The movie Romero had a profound effect on me. It’s the true story of archbishop Oscar Romero, who was killed for speaking out against injustice in El Salvador. One scene in the film is based on a radio broadcast of Romero speaking at the funeral of his friend, who was assassinated by a government hit squad. Romero is devastated, unable to believe the senseless violence. Knowing that the funeral mass is being broadcast, Romero says he has a message for the people who killed his friend. “To you, murderous bretheren, I say this: that we love you. And we ask for repentance in your hearts.”
Forgiveness is a radical act. Often, however, we trivialize forgiveness as a sort of kindness reserved for friends. Do you have your own little enemies list? Think about the people you are quietly carrying a grudge against right now, people who slighted you, people who rub you the wrong way. Perhaps it feels unfair to give up your legitimate grievance against someone for the sake of charitability. That’s because it is unfair. In fact, such an act is wrong. Forgiveness is not about giving up on justice. It is part of a radical process of restoring justice which the Christian tradition has come to call reconciliation.
Our culture tends to view conflicts in terms of rights and infringements. This makes it easy for us to forgive little things. “I’m sorry I was late for your meeting!” This acknowledges that one has minorly infringed upon the other. The other replies, “don’t worry about it.” The other gives up the claim to a grievance. In fact, the amount it would cost for the one to make it up to the other is so minor that the other can magnanimously waive it The situation gets sticky when the stakes get higher.
Jaques Derrida remarked that forgiveness in its truest form is only ever of things for which no amends can be made. Forgiveness of this kind, seen from a purely materialist lens, is impossible or at least paradoxical. For a murderer, no amount of remorse can restore the life of the one murdered. And yet, how can justice be served? We have a choice as humans either to continue to exact as much punishment as we can or to tearfully walk up to the hard road of reconciliation.The face-to-face encounter is vital to the process of reconciliation. What keeps people our enemies is the fact that we do not know them and do not wish to know them. We falsely believe that to understand the other is to condone the wrong they have done. Far from it, the more we understand someone the more we will reject any wrongdoing in their actions. Through understanding, we come to see the person as more than their actions. We come to see them as a place of possibility where choices for the good can still be made. We can call that person to live justly.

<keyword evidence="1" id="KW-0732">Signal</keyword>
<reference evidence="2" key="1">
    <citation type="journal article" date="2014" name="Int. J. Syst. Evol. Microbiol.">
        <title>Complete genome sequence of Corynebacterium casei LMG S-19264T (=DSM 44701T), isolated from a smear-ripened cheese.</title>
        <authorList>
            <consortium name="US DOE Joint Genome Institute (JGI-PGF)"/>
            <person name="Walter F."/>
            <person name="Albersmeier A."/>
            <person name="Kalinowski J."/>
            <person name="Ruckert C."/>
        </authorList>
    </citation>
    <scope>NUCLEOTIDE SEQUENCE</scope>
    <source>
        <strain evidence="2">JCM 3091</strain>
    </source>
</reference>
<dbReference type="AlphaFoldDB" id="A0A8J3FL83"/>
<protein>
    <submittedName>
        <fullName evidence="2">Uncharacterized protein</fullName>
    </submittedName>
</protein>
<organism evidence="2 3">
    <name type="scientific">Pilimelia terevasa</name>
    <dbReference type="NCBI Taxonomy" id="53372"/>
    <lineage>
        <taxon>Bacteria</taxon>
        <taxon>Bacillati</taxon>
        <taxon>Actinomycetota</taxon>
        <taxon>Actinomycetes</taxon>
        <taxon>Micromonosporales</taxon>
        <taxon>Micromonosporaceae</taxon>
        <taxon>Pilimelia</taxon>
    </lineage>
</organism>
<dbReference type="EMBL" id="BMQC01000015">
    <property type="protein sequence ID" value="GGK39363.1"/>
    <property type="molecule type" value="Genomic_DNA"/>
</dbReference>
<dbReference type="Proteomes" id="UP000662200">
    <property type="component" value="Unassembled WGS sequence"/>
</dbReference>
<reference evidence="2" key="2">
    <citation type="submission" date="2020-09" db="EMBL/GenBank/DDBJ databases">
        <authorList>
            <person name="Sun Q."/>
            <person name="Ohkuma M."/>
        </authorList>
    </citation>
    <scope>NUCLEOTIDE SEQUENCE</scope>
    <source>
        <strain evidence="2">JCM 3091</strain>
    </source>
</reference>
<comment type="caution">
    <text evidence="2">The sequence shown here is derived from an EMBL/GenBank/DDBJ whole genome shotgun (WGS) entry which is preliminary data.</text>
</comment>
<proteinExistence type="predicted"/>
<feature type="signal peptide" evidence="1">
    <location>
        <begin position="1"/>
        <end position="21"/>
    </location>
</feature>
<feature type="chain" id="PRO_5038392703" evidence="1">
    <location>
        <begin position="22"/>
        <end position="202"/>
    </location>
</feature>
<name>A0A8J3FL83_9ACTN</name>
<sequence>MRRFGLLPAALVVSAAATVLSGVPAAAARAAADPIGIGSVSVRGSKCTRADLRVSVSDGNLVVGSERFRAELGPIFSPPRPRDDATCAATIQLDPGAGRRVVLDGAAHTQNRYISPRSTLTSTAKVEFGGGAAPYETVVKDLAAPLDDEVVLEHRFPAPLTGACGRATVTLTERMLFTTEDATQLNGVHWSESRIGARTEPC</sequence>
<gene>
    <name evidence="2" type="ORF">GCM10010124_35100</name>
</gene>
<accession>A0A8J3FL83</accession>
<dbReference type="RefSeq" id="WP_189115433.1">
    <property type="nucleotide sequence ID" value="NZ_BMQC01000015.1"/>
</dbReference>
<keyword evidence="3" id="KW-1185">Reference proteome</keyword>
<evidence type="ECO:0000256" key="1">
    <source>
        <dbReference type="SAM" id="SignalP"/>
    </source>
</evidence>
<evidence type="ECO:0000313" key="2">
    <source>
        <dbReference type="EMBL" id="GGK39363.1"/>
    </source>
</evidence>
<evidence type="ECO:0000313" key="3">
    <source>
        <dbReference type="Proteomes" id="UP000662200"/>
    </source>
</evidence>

Calling someone else to live justly supersedes the cost of the amends we think we are owed. We turn together, side by side as human beings, and agree that we are both accountable to justice itself. This creates the possibility for reconciliation between us.
In the wake of tragedies, our culture tends to follow a doctrine of uniting against our enemies, to unify in our condemnation the wrongdoer. But even the wrongdoer has the possibility to join us in condemning the wrong done. Condemning in itself is not a resolution; it is a first step. The next step is the exercise of our human freedom to seek to understand what is going on, to promote a face-to-face encounter between those who see each other only as enemies and not as people. This is the hard part.
Jesus was falsely accused. He was sentenced to be executed unjustly. We can often overlook his radical act of reconciliation on the cross: “forgive them, Lord, they know not what they do,” as a sheep-like act of kindness or as the largesse of a powerful God masquerading as a human. Neither of these are true. Jesus’ radical act of forgiveness is the true model for all forgiveness.
Even as we acknowledge the deep wrong that has been done, even as we find no remorse in the enemy, even when there is no hope that amends can me made, we can love. We can choose to be human and call others to be the same by seeing and truly responding to their humanity.